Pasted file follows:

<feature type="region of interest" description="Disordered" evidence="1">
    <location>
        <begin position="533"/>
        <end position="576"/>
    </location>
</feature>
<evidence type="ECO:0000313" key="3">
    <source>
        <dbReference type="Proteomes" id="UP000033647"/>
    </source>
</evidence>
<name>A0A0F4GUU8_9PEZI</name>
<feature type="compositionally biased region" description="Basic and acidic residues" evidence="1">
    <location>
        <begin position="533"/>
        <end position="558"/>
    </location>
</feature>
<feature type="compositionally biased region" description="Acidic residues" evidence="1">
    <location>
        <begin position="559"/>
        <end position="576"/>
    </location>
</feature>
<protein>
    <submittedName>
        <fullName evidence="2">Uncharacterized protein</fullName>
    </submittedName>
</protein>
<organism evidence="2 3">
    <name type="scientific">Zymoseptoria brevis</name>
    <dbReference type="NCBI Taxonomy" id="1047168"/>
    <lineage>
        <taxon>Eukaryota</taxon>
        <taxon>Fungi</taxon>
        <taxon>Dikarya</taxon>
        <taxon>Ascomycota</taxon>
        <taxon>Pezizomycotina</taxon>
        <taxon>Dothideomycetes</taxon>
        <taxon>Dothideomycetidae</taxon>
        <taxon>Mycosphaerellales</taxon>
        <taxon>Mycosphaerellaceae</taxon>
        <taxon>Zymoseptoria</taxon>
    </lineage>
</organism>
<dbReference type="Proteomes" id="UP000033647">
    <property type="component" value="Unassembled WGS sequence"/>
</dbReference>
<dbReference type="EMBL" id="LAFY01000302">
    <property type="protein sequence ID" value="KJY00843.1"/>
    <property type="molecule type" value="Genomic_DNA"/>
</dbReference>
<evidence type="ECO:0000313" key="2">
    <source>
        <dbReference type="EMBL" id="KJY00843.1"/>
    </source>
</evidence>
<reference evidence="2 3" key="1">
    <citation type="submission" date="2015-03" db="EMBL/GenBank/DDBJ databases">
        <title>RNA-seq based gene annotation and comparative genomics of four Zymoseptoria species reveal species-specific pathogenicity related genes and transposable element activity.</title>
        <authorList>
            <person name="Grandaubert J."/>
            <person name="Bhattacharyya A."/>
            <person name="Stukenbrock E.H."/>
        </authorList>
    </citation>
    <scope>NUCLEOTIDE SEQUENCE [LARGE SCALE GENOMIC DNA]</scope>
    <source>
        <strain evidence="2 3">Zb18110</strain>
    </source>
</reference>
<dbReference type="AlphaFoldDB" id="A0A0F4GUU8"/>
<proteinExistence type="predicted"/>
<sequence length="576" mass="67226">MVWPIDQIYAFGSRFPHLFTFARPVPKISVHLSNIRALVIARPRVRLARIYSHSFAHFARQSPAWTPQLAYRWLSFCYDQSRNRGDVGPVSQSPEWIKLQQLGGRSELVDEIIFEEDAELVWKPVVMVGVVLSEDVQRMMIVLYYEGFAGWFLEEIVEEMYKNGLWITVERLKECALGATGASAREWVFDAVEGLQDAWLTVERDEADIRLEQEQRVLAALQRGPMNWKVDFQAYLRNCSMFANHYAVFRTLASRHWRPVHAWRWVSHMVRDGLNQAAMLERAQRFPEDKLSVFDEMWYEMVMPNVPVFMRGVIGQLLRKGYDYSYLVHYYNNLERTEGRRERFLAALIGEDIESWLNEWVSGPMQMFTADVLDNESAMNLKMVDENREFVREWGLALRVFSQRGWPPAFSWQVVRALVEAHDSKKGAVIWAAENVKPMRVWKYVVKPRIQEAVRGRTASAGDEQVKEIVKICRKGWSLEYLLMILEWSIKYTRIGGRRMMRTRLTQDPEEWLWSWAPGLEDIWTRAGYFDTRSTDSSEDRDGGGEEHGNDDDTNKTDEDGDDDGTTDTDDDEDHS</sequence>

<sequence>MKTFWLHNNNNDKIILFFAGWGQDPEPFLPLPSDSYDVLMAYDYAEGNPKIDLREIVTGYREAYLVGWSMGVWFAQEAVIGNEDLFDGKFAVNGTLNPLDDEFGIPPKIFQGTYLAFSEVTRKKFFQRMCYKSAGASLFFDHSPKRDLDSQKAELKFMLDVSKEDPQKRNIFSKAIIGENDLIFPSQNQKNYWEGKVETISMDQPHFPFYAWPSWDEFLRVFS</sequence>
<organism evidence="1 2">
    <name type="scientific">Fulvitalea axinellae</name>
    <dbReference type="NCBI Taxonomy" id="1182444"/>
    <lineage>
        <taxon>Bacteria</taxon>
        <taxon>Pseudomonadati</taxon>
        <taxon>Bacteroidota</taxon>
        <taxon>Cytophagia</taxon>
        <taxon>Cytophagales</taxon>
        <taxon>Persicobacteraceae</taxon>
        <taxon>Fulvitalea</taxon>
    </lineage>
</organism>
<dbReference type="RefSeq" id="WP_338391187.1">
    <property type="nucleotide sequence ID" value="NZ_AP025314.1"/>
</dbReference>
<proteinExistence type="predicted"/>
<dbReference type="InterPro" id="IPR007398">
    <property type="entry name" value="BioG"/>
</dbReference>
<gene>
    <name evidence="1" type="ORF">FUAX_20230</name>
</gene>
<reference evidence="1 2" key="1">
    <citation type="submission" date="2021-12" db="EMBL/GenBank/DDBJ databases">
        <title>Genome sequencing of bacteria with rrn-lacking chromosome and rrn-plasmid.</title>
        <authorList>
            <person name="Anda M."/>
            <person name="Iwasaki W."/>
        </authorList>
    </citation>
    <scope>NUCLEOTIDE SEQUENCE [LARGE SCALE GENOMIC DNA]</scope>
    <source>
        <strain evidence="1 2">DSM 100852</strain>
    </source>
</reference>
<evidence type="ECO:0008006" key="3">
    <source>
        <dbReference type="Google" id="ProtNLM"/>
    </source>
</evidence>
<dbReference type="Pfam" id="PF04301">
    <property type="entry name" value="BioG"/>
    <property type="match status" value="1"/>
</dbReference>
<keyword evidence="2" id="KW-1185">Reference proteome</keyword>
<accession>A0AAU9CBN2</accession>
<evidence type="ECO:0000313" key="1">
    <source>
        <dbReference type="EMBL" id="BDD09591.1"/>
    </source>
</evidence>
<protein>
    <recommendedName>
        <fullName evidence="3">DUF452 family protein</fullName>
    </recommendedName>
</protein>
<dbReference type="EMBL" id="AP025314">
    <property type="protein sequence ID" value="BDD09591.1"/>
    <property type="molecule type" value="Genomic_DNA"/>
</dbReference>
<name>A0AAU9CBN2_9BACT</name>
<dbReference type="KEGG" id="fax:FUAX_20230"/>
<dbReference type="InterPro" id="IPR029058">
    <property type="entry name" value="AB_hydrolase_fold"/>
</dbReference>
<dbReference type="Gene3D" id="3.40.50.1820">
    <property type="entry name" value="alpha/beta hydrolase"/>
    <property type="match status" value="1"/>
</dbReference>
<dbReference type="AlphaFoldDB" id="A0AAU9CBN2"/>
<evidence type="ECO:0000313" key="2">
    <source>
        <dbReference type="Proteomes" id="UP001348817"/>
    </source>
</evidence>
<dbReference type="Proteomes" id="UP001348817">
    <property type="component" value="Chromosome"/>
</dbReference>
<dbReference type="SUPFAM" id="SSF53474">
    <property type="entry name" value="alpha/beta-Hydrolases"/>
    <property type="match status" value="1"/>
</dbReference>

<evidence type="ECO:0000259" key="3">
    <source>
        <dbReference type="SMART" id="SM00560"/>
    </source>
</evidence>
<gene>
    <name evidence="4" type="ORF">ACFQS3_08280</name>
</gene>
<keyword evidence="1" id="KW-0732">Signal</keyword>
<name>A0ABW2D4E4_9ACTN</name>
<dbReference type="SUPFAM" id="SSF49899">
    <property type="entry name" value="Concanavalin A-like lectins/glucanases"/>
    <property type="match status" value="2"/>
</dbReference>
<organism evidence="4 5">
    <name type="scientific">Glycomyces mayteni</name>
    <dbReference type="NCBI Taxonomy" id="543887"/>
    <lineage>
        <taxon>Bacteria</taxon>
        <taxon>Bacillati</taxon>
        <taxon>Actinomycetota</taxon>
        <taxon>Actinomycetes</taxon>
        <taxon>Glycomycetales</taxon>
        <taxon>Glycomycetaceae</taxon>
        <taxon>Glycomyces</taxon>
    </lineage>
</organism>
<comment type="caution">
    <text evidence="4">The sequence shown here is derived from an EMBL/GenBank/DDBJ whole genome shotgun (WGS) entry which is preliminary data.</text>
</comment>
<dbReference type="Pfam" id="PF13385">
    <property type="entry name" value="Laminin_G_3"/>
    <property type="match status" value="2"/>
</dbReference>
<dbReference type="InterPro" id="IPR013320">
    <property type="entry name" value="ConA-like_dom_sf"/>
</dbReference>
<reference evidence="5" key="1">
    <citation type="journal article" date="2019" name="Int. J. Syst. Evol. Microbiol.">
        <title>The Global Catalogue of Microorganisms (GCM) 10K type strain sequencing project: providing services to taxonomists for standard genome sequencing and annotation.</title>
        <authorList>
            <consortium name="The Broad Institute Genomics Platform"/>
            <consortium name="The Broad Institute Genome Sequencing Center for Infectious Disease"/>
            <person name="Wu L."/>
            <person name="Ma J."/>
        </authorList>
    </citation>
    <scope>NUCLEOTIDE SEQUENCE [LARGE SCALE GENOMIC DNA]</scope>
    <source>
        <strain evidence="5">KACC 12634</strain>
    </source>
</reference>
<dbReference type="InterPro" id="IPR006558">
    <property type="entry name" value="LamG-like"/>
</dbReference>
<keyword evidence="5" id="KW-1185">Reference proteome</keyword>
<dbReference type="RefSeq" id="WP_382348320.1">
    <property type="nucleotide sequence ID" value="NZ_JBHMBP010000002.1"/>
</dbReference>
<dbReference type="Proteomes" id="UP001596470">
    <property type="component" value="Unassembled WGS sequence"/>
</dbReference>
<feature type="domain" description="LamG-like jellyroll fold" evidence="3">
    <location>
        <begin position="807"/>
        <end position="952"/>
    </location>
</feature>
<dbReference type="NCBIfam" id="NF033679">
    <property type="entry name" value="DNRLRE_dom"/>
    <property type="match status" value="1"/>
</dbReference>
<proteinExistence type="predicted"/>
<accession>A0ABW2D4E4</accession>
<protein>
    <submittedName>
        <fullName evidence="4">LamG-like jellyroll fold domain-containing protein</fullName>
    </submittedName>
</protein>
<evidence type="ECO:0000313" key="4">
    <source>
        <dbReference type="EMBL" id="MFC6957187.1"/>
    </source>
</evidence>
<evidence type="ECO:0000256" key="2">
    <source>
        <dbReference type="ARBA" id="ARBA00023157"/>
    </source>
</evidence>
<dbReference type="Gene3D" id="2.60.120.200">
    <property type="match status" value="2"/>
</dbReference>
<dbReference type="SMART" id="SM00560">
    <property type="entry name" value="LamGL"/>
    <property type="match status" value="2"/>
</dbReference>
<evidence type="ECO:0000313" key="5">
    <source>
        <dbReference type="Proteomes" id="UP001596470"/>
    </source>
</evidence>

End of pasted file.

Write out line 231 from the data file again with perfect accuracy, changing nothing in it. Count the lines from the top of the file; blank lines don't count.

<proteinExistence type="predicted"/>